Back before the digital age, photographs were not ubiquitous things. One had to compose the scene in the view finder, fiddle with the various camera settings, take the picture, send it off to be developed and hope for the best. My friend GA had a post recently about a person who collects vintage dog photographs.
She has selected some of her vast collection of pictures into books, and so I got several of these (I know that I said I wasn’t going to buy any more books, I guess I was lying).
And these books really are quite charming. Back when photographs were expensive and difficult to make, people went to the trouble to immortalize their dogs, because dogs are important. As I thought about it I realized that I have jillions of photos of my dogs. They are mostly of interest to me, but I keep them because they remind me of the love of my dogs.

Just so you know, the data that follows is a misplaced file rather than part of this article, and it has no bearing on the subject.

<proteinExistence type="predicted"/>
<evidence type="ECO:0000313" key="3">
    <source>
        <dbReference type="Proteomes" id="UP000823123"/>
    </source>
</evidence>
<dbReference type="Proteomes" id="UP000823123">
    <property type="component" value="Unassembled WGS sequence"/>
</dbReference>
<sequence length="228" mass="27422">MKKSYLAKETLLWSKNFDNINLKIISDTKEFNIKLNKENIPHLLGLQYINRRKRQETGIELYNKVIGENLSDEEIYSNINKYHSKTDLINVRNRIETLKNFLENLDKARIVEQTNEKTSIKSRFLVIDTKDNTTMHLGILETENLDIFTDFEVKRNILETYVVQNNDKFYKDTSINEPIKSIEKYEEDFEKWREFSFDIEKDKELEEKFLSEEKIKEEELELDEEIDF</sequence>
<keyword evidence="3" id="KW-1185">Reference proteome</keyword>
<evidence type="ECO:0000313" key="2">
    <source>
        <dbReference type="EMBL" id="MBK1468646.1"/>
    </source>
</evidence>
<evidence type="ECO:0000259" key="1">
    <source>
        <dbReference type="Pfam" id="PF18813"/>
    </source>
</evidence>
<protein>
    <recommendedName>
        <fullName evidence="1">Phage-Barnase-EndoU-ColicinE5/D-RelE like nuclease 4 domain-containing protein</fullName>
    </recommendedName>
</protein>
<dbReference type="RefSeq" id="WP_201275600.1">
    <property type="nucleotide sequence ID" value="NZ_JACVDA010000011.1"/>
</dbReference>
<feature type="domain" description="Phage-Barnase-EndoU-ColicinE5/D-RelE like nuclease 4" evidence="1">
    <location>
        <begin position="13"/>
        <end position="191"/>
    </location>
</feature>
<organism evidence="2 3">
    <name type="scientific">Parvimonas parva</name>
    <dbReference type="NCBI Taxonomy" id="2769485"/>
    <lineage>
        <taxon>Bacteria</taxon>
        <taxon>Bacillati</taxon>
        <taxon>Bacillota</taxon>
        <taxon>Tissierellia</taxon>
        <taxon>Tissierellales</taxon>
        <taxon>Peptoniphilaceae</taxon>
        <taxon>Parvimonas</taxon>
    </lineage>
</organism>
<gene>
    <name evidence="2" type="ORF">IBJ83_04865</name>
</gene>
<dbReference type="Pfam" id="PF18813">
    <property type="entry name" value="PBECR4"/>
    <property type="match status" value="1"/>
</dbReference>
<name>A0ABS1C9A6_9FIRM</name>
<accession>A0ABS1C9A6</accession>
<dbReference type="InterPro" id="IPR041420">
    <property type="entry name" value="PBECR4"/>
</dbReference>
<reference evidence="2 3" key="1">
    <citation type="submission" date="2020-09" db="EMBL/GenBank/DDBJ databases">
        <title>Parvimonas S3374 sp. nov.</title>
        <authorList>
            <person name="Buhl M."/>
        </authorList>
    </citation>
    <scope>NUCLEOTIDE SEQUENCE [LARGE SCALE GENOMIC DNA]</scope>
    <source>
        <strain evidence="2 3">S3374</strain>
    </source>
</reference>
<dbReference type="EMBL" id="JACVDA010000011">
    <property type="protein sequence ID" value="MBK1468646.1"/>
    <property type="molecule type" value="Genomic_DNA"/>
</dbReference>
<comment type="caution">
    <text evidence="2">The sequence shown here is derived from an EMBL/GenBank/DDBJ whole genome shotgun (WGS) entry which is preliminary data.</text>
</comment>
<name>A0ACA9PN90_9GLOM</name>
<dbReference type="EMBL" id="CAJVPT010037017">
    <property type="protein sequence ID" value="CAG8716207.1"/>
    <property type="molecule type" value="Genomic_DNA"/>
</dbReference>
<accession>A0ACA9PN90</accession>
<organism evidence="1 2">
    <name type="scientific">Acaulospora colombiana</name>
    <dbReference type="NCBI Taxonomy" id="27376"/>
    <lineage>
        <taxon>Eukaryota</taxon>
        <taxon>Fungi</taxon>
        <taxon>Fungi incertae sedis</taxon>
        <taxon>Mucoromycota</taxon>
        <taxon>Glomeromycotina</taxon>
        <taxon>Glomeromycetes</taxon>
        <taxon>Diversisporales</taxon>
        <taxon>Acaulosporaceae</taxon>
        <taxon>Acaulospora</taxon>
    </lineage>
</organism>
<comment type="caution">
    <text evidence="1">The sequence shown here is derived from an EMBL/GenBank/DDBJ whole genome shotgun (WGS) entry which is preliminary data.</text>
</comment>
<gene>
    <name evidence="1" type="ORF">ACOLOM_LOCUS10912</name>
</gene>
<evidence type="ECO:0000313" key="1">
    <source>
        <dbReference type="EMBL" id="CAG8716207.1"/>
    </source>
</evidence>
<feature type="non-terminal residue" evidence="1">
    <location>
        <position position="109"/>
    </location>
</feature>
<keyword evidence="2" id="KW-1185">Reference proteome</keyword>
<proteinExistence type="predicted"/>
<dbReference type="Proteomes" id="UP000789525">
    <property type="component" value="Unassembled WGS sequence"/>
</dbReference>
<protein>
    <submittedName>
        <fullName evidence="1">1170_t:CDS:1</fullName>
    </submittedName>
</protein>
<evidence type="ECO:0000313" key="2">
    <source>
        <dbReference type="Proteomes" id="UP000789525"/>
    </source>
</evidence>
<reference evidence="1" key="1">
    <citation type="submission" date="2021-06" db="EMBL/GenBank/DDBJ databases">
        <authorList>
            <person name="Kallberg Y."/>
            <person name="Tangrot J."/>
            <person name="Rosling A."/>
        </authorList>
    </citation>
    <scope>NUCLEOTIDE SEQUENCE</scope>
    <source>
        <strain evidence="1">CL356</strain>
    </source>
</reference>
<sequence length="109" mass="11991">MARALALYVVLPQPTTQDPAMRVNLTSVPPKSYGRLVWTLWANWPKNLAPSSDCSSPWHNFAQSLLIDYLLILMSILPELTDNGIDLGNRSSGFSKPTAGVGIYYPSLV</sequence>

This was the first dog I had as an adult. We got him in Louisiana, and he moved with us to North Dakota before coming here. He was laying in bed when I snapped this picture.
This picture of my next dog hangs on the refrigerator. I took it here at the house as he was resting on the landing looking cute. He was sure that his duty was to protect the house, and he did this faithfully.
I paid to have this photo of Miss P taken by a professional photographer, and it hangs in the dining room. She is wearing her floral collar that we bought for her in Hawaii’i.
This is my tiny vintage dog photo. It was taken sometime in the 1930’s, and is a bit crumpled with age. This was Joe, and that is my grandfather holding him. My mom kept this photograph, and because she liked it I have kept it too. Because I am the keeper of memories in my family and I remember these dogs.